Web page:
Colombia arrests former rebel leader on U.S. drug trafficking charge

Seusis Hernandez

BOGOTA, (Reuters) – Colombia yesterday arrested a soon-to-be congressman from the Marxist FARC party on charges of drug trafficking, the government said, sparking outrage from the former rebel group that demobilized last year.

Seusis Hernandez, who was due to take office in July, conspired to export 10 tonnes of cocaine worth $320 million in street value to the United States, Attorney General Nestor Humberto Martinez said in a televised address with President Juan Manuel Santos.

A U.S. grand jury in the Southern District of New York indicted Hernandez, known by his nom de guerre Jesus Santrich, and three others last week, Martinez said.

“The attorney general has informed me that, as the result of rigorous investigation, he has forceful and conclusive proof that show the responsibility of Seusis Hernandez, known as Jesus Santrich, for drug trafficking crimes committed after the accord was signed,” Santos said, referring to the 2016 peace deal between the FARC and the government.

“Those detained have betrayed the values and the principles of the peace deal,” Martinez said.

Hernandez will remain in custody until the U.S. request for extradition is formalized, Martinez said. The Justice Department did not immediately respond to a request for comment.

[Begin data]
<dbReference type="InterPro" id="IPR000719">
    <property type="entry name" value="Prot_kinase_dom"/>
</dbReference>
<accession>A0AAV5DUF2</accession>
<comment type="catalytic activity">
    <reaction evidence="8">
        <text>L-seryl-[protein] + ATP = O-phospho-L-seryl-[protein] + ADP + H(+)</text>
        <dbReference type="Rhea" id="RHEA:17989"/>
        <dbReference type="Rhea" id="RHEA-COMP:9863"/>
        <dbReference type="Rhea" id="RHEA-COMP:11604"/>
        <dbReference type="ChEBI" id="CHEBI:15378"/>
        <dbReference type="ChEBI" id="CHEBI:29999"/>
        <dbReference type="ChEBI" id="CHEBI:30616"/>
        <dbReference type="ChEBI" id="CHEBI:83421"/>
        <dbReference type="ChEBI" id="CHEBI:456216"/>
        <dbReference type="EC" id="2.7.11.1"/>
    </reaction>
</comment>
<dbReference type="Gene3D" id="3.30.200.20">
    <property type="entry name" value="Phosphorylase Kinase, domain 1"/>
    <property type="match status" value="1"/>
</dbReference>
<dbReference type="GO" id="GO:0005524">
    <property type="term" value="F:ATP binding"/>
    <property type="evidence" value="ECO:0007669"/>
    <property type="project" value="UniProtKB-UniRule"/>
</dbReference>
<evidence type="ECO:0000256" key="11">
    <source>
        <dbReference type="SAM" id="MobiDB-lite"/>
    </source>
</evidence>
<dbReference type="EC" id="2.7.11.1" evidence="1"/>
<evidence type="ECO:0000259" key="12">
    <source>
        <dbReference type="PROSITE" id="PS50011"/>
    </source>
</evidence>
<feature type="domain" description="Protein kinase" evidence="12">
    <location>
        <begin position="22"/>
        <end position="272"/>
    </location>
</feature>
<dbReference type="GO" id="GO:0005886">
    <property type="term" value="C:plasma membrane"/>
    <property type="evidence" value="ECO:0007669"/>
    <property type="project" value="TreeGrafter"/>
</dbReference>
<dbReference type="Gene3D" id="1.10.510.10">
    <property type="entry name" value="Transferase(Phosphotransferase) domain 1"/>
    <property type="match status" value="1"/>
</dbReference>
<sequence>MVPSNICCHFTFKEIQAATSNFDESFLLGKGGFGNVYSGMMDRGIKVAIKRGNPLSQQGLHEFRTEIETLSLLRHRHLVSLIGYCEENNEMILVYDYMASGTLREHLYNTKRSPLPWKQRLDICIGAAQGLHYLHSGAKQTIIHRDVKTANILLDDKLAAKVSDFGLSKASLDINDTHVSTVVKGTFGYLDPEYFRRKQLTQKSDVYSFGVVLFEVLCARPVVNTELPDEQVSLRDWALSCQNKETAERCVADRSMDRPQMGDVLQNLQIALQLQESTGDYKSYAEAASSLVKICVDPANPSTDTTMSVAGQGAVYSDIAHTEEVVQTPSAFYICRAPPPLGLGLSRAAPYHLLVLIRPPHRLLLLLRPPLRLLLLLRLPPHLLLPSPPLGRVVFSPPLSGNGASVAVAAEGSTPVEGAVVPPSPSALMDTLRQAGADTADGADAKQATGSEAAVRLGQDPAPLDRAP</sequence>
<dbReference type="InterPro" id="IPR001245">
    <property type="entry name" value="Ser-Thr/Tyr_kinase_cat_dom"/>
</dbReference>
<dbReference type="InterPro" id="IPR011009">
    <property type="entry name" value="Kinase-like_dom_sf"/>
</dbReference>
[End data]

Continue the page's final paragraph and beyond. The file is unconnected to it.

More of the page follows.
Under the terms of the deal, FARC has 10 guaranteed congress seats through 2026, one of which the party awarded to Hernandez.

The arrest sparked condemnation by the FARC, which said it was an attack on the peace process. It was unclear whether the party was planing on replacing Hernandez and with whom.

“This is the worst moment the peace process has been through,” the FARC added on Twitter. “The government should act and stop judicial set-ups from leading to events like this, which cause great mistrust.”

Crimes committed by FARC members during the war are set to be adjudicated by a special tribunal, but those committed after demobilization are subject to regular judicial procedure, which includes the possiblity of extradition.

The FARC kept its initials but renamed itself the Revolutionary Alternative Common Force when it became a political party.

The group has repeatedly expressed fear it will be targeted by assassins and persecuted by authorities now it has demobilized. The group says more than 50 party members and relatives have been killed since peace was signed.

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